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15 Overriding Mandatory Provisions & Public Policy

From: The Rome I Regulation on the Law Applicable to Contractual Obligations

Michael McParland

From: Oxford Legal Research Library (http://olrl.ouplaw.com). (c) Oxford University Press, 2023. All Rights Reserved.date: 18 June 2024

Choice of law clauses — Rome Convention — Rome I Regulation and choice of law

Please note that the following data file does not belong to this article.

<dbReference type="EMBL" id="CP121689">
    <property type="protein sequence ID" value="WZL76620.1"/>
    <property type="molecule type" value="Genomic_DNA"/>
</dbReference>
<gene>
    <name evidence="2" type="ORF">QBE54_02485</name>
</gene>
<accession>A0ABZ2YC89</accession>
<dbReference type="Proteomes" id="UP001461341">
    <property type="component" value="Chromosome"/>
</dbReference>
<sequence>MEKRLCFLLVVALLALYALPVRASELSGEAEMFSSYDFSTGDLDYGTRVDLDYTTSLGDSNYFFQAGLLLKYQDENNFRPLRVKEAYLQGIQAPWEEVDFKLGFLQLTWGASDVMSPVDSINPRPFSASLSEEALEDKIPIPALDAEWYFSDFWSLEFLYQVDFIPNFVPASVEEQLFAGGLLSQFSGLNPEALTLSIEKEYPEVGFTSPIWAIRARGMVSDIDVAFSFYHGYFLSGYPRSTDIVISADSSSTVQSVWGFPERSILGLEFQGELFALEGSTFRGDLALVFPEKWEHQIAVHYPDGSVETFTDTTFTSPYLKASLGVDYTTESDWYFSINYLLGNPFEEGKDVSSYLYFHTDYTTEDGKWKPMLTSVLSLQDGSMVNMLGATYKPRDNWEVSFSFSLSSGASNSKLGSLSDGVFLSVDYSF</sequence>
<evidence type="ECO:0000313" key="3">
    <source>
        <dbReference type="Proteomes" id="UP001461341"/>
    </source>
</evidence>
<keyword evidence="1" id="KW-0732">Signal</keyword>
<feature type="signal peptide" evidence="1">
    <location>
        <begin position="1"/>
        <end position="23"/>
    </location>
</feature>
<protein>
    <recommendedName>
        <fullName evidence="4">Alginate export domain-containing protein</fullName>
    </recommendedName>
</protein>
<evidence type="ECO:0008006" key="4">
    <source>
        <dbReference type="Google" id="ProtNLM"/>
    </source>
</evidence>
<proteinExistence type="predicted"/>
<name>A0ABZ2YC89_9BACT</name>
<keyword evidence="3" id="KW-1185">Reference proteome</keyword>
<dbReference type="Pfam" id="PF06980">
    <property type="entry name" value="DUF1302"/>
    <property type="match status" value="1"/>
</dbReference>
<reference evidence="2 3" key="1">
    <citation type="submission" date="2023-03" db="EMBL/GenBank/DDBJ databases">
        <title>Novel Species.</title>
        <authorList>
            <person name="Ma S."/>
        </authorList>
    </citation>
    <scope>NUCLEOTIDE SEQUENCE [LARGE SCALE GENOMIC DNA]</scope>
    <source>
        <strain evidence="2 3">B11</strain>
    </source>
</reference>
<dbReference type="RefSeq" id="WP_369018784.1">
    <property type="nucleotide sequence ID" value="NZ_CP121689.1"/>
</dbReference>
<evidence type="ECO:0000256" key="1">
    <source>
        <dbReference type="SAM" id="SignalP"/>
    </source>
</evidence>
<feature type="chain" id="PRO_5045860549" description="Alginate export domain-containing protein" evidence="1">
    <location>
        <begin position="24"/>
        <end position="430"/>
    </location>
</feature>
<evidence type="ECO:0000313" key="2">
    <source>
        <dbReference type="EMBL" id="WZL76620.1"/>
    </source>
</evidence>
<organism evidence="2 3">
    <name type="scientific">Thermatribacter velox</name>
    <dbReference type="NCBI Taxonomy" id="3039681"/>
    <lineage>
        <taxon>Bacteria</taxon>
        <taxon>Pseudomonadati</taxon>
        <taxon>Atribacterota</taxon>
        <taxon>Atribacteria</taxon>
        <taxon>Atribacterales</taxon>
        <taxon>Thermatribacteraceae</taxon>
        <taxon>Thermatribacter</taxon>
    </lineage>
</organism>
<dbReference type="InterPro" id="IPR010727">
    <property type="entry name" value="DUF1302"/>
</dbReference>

This chapter explains Article 9 and Article 21 of the Rome Regulation I. Both provisions exist primarily to protect the national interests and policies of Member States. They are a necessary counter-balance to the principal of party autonomy. They effectively represent two sides of the same coin, with overriding mandatory rules often involving expressions of public policy. Article 9 is concerned with the positive application of a country's laws that reflect the public interests of the forum state, or, in the limited circumstances, the interests of a third country that the forum state has decided to ‘give effect to’ under Article 9(3). Article 21 involves a ‘negative’ response by the forum to the consequences of an otherwise applicable law.

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